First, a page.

We arrived in Charleston via a complex system of bridges that led us to the visitor center quite easily. The center is housed in a beautiful brick building that looks like it might have been a train station some time in the past. A staff member quickly gave us a run down of what to expect for parking fees and other practical tips on tours of the old mansions. When we told her of our camping destination for the night on James Island she became quite animated. The campground is the site of the annual Festival of Lights. Since the festival is underway, she called to see if there was space available. Lucky us, we got the last available site.
Our first walk into the historic district led us to the market place and hunger pangs soon led us to Bubba Gumps where we enjoyed Cajun and garlic spiced peel and eat shrimp. Our walk was just a taste of what was to come tomorrow.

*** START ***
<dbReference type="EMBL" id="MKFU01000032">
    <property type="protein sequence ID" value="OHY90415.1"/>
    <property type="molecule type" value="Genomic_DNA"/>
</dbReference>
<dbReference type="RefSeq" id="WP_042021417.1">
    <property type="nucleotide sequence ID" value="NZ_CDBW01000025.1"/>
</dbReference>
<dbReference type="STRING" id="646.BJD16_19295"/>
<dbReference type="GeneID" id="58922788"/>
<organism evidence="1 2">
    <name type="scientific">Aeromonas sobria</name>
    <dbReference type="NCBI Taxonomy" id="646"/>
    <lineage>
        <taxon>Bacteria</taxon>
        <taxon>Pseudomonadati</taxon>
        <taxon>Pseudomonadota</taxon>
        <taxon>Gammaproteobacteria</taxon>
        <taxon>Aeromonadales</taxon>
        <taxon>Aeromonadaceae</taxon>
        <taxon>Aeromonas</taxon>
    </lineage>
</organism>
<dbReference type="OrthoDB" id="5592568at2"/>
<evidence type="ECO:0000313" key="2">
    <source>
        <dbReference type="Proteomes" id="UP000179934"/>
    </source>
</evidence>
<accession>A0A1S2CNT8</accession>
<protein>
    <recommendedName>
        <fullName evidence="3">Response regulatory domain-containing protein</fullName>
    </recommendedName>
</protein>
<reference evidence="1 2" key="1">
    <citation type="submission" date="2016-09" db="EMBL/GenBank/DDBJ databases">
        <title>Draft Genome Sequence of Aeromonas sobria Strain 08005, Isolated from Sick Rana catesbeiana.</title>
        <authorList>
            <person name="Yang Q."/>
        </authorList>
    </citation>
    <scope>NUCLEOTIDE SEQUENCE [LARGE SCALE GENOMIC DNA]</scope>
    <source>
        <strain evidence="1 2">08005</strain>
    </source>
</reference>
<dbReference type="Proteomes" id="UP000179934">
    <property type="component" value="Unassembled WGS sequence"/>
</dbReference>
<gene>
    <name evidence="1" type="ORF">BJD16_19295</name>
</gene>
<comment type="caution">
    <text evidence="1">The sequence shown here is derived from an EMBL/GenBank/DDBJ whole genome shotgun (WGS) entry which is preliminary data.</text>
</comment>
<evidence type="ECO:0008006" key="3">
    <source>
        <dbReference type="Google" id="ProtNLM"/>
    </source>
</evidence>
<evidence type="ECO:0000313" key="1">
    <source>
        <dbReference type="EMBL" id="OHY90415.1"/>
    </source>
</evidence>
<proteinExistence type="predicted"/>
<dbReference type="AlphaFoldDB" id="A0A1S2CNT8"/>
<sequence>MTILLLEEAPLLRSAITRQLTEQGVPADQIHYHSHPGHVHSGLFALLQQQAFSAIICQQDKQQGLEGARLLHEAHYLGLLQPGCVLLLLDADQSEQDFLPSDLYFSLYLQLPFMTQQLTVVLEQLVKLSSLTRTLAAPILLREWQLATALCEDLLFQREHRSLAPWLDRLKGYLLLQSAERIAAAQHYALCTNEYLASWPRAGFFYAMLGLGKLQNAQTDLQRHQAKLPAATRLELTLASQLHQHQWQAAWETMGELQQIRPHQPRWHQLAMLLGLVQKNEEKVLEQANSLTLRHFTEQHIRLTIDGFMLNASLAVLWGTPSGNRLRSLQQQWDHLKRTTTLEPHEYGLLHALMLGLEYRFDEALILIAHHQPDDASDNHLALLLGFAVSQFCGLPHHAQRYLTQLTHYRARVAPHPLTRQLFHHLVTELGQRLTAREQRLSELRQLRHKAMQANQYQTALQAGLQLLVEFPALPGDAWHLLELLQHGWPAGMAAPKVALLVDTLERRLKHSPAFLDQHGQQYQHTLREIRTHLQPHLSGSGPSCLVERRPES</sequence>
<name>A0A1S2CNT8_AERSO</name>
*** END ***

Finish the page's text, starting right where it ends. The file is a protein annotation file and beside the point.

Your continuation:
The drive to the James Island Campground was as easy as our drive into Charleston. Our first glimpse of the lighting displays at the campground was awesome and reminded us once again of how lucky we have been in stumbling into some memorable events by accident. Quiet and darkness come quickly and we fall to sleep with colored lights shining behind us.
November 19, 2009
A few showers in the morning but by the time we go into town the sun is out and promising a delightful day. We walk through the historic district of Charleston with a few destinations in mind but mostly just admiring the architecture.